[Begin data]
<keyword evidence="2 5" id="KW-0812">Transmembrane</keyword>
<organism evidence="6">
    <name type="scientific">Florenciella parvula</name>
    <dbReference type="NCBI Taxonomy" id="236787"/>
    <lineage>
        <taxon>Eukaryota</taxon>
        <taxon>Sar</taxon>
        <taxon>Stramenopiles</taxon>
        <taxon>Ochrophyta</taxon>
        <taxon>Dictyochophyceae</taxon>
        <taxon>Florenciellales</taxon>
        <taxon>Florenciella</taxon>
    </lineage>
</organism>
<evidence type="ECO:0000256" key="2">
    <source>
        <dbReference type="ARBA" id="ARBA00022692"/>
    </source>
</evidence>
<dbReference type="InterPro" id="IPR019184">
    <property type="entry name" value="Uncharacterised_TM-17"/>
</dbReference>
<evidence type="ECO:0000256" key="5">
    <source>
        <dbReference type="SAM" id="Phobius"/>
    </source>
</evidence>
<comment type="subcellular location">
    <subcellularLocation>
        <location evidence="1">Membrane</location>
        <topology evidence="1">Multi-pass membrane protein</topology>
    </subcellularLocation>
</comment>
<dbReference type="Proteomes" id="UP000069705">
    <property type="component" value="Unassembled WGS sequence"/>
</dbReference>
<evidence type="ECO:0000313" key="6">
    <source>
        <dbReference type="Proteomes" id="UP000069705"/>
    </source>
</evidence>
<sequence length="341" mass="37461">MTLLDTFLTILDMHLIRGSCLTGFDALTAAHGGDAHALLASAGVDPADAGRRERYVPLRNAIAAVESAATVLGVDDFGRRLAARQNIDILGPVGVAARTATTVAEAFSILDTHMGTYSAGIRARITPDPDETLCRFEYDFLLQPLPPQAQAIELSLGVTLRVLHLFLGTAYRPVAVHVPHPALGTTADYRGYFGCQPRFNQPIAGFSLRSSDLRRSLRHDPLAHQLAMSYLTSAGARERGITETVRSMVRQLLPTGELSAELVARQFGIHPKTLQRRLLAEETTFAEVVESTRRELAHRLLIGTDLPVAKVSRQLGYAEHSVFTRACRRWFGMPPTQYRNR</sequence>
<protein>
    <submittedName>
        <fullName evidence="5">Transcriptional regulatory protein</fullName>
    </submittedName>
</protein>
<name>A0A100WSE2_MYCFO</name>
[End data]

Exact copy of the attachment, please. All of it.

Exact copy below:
<keyword evidence="2 5" id="KW-0812">Transmembrane</keyword>
<organism evidence="6">
    <name type="scientific">Florenciella parvula</name>
    <dbReference type="NCBI Taxonomy" id="236787"/>
    <lineage>
        <taxon>Eukaryota</taxon>
        <taxon>Sar</taxon>
        <taxon>Stramenopiles</taxon>
        <taxon>Ochrophyta</taxon>
        <taxon>Dictyochophyceae</taxon>
        <taxon>Florenciellales</taxon>
        <taxon>Florenciella</taxon>
    </lineage>
</organism>
<evidence type="ECO:0000256" key="2">
    <source>
        <dbReference type="ARBA" id="ARBA00022692"/>
    </source>
</evidence>
<dbReference type="InterPro" id="IPR019184">
    <property type="entry name" value="Uncharacterised_TM-17"/>
</dbReference>
<evidence type="ECO:0000256" key="5">
    <source>
        <dbReference type="SAM" id="Phobius"/>
    </source>
</evidence>
<comment type="subcellular location">
    <subcellularLocation>
        <location evidence="1">Membrane</location>
        <topology evidence="1">Multi-pass membrane protein</topology>
    </subcellularLocation>
</comment>
<dbReference type="Proteomes" id="UP000069705">
    <property type="component" value="Unassembled WGS sequence"/>
</dbReference>
<evidence type="ECO:0000313" key="6">
    <source>
        <dbReference type="Proteomes" id="UP000069705"/>
    </source>
</evidence>
<sequence length="341" mass="37461">MTLLDTFLTILDMHLIRGSCLTGFDALTAAHGGDAHALLASAGVDPADAGRRERYVPLRNAIAAVESAATVLGVDDFGRRLAARQNIDILGPVGVAARTATTVAEAFSILDTHMGTYSAGIRARITPDPDETLCRFEYDFLLQPLPPQAQAIELSLGVTLRVLHLFLGTAYRPVAVHVPHPALGTTADYRGYFGCQPRFNQPIAGFSLRSSDLRRSLRHDPLAHQLAMSYLTSAGARERGITETVRSMVRQLLPTGELSAELVARQFGIHPKTLQRRLLAEETTFAEVVESTRRELAHRLLIGTDLPVAKVSRQLGYAEHSVFTRACRRWFGMPPTQYRNR</sequence>
<protein>
    <submittedName>
        <fullName evidence="5">Transcriptional regulatory protein</fullName>
    </submittedName>
</protein>
<name>A0A100WSE2_MYCFO</name>